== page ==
Mohammad Abbas puts Pakistan on top in one-off Test against Ireland

Warren Deutrom

Warren Deutrom

When the extended day's play ended at 7pm, with Rolling Stones lead singer Mick Jagger an interested spectator, Ireland had moved on 64 without loss with Joyce on 39 not out and Porterfield unbeaten on 23.

Abbas also trapped Andrew Balbirnie leg-before for a duck and Mohammad Amir completed the nightmare start when he uprooted Porterfield's off stump to leave Ireland reeling on five for three.

Former England one-day worldwide Joyce, arguably Ireland´s greatest batsman and at 39 the oldest Test debutant since Australia´s Bryce McGain made his bow aged 36 in 2009, appeared to be a victim of the fact the Decision Review System was not being used in this match because Cricket Ireland had decided they could not afford the cost for a one-off game.

And Porterfield had made just three when Azhar Ali fumbled a routine catch at third slip. Ireland will resume their second innings trailing by 180 runs.

"Whenever you're asked to follow on and you can go 60 for none at the close, that shows big balls".

The paceman took four wickets for 44 runs as Ireland's first innings was wrapped up inside 48 overs.

Former England one-day global Joyce, at 39 the oldest Test debutant since Australia's Bryce McGain made his bow aged 36 in 2009, cashed in with some elegant shots including a cover-driven boundary off Abbas.

Ireland were given a lesson in the harsh realities they face in the early years of their Test-playing odyssey in Malahide on Sunday, but they also displayed the kind of steel, determination and bravery that has marked their rise in the cricketing world.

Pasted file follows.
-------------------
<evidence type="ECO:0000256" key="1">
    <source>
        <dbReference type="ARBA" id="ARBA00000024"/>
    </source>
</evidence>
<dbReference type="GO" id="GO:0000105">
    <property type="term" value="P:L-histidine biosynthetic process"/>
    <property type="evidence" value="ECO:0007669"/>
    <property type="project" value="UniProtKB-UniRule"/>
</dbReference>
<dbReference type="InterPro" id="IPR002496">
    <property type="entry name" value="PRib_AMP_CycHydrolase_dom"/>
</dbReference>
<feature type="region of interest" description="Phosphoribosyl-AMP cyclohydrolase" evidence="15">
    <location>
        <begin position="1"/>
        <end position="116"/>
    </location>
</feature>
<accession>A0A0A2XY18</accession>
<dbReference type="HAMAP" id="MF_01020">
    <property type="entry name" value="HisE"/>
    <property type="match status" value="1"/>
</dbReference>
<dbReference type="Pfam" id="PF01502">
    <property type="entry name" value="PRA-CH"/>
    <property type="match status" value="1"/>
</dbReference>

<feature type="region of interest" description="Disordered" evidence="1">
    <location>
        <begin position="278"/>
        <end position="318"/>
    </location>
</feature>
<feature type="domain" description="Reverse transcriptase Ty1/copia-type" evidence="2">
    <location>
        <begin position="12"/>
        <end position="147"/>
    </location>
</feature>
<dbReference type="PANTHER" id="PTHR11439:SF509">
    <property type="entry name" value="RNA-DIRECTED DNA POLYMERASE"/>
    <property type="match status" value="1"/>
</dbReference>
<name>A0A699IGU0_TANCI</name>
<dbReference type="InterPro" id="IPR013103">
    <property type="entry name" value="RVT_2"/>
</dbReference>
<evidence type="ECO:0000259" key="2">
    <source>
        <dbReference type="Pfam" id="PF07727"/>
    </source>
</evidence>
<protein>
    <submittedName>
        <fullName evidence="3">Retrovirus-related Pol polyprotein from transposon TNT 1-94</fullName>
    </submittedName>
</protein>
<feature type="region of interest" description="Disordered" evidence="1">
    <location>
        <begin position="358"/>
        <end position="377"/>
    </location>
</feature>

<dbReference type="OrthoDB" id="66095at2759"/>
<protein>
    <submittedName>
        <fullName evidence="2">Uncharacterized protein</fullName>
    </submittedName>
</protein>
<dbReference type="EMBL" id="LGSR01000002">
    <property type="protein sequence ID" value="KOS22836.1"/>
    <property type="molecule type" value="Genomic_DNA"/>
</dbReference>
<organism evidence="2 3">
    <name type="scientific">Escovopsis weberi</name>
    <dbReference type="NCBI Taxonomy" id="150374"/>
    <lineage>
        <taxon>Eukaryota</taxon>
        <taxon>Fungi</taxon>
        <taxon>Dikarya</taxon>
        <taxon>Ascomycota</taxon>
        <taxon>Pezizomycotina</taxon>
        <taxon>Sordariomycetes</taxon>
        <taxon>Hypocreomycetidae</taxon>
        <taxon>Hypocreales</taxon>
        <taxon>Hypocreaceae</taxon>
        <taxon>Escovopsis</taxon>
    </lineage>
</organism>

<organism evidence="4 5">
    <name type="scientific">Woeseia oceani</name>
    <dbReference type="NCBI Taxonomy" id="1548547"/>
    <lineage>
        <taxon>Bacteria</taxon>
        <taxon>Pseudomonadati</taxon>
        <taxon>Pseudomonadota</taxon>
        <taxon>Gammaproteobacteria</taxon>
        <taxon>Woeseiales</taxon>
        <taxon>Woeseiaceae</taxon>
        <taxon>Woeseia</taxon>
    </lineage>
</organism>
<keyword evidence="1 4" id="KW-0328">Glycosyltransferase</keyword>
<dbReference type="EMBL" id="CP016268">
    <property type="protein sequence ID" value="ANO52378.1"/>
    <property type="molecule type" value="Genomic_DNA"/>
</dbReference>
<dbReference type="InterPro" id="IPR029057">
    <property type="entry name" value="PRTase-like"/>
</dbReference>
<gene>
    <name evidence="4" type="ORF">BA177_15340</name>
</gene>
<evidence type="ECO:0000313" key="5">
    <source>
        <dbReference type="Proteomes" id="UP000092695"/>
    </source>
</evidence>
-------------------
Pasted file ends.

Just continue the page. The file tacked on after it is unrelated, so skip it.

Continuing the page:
Kevin O'Brien top scored for Ireland with 40 and Gary Wilson, batting with an injured arm, made a gutsy 33 not out.




Wilson, who came in down the order, helped ensure South Africa's 84 against England at Port Elizabeth in 1889 remained the lowest total by a side in their first Test-match innings.

Following Friday´s first-day washout, Ireland needed to make a total of 161 - within 150 runs rather than the standard 200 of their opponents´ first innings - to deny Pakistan the chance to enforce the follow-on.

Pakistan, sent into bat by Ireland captain William Porterfield, lost two wickets in successive balls to be 13 for two, but concerns that Ireland would pay for doing without a specialist spinner were eventually proved to be well-founded.

This was the first time Pakistan had enforced the follow-on in a Test in 16 years since they beat New Zealand by an innings and 324 runs at Lahore in 2002.

Tim Murtagh finished with excellent figures of 4-45 and Stuart Thompson took 3-62 as Pakistan added 42 runs before the declaration.

And when Pakistan captain Sarfraz Ahmed (20) was caught by Stirling in the slips off Thompson, the tourists were 159 for six.

Debutant Faheem Ashraf was dismissed for 83 and Shadab made 55 before the Pakistan bowlers ripped through Ireland, who restored some pride later in the day.

Wilson admitted that the thought of missing out on a Test innings after waiting so long to play in one made him play through the pain barrier.

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